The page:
Immune therapy scores major win against lung cancer

A treatment boosting the immune system drastically improved the survival in people newly diagnosed with lung cancer.

A new study showed that the odds of survival for people with the most common type of lung cancer can greatly improve if they are given a drug that activates the immune system in addition to the usual chemotherapy.

These findings are crucial and will lead to changes in medical practices with cancer experts now advising patients with this type of lung cancer to be provided with an immune-activating drug as early as possible.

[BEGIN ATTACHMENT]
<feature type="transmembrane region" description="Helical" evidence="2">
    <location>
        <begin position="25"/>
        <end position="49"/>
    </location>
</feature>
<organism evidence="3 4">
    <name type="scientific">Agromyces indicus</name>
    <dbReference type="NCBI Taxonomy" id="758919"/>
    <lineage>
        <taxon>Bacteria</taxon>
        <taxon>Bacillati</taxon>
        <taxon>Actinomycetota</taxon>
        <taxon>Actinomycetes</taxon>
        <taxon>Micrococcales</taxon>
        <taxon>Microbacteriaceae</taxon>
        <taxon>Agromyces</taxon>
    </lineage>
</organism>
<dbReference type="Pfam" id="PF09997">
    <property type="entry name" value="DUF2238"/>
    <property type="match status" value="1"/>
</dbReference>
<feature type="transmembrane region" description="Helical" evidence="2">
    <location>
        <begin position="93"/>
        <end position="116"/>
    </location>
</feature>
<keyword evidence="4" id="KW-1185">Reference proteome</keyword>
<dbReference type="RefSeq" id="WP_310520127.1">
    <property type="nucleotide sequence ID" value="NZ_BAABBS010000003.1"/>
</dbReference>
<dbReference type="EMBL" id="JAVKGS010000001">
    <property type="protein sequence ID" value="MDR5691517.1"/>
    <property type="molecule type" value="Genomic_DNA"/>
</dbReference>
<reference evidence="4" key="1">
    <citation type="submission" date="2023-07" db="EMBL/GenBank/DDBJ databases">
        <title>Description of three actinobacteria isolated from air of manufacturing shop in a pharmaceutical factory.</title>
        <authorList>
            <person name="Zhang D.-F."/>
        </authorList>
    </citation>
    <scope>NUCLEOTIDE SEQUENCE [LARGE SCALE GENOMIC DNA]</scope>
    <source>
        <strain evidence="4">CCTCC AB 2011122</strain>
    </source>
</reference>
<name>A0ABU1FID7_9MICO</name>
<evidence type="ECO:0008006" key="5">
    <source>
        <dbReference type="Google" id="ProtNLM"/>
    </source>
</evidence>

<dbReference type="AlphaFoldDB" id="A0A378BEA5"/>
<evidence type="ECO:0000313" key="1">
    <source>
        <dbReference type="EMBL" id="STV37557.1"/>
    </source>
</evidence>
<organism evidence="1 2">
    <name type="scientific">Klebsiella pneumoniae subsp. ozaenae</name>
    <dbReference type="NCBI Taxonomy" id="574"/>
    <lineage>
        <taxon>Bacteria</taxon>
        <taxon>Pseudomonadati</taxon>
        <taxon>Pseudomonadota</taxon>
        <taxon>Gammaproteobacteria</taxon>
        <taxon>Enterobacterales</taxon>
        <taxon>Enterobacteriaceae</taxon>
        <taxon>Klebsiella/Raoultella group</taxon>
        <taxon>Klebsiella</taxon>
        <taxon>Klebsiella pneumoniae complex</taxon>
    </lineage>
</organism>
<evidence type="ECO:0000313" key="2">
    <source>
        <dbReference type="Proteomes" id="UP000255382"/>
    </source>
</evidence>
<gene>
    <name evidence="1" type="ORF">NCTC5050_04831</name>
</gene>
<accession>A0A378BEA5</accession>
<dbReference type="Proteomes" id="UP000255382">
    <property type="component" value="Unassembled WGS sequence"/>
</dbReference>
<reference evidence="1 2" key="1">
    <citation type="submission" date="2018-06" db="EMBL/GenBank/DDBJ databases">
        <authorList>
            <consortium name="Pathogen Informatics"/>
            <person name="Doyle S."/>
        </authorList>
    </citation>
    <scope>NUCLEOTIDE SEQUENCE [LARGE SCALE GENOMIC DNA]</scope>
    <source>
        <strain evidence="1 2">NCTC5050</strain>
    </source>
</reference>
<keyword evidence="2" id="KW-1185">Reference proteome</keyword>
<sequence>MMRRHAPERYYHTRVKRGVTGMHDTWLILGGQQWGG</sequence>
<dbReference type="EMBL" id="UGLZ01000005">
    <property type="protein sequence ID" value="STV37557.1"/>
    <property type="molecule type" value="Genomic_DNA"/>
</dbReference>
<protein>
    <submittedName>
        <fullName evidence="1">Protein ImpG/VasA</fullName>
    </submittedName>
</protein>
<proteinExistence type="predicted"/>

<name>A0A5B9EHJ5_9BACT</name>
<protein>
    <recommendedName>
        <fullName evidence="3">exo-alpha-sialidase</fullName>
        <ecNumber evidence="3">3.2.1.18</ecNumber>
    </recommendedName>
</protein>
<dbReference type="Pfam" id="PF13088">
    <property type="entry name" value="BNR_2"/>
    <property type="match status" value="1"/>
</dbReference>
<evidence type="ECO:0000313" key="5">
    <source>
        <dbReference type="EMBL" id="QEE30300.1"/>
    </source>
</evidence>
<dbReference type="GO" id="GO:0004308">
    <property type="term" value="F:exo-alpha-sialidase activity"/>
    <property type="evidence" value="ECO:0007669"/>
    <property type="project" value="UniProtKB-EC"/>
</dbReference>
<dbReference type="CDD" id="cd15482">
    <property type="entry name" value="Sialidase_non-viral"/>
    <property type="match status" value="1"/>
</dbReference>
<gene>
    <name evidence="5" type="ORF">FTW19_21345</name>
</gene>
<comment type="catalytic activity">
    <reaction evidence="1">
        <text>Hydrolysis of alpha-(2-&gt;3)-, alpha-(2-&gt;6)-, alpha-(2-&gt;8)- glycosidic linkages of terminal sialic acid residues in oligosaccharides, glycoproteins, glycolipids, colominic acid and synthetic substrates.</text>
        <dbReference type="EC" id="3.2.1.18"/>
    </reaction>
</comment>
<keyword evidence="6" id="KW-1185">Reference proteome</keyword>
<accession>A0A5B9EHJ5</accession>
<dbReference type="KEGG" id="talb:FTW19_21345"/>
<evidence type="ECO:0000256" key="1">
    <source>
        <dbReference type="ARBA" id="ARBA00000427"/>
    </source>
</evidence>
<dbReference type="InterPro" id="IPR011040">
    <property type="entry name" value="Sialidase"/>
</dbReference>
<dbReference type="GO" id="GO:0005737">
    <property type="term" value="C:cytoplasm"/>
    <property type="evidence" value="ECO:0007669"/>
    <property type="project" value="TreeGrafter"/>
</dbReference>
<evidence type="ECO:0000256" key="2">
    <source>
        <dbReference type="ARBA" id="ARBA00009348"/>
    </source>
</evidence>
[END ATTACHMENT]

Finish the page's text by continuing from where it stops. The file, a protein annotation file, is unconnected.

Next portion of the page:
The results are expected to set a new standard of care for about 70,000 patients each year in the United States whose lung cancer has already spread by the time it’s found.

“What it suggests is that chemotherapy alone is no longer a standard of care,” said Dr. Leena Gandhi, a leader of the study and director of the Thoracic Medical Oncology Program at the Perlmutter Cancer Center at New York University Langone Health.

So far, four immunotherapy drugs for cancer, better known as checkpoint inhibitors, have been approved. Those drugs are able to unleash the patient’s own immune system to kill malignant cells.

“I’ve been treating lung cancer for 25 years now, and I’ve never seen such a big paradigm shift as we’re seeing with immunotherapy,” said Dr. Roy Herbst, Chief of Medical Oncology at the Yale Cancer Center.

To read the original story, click here.

 

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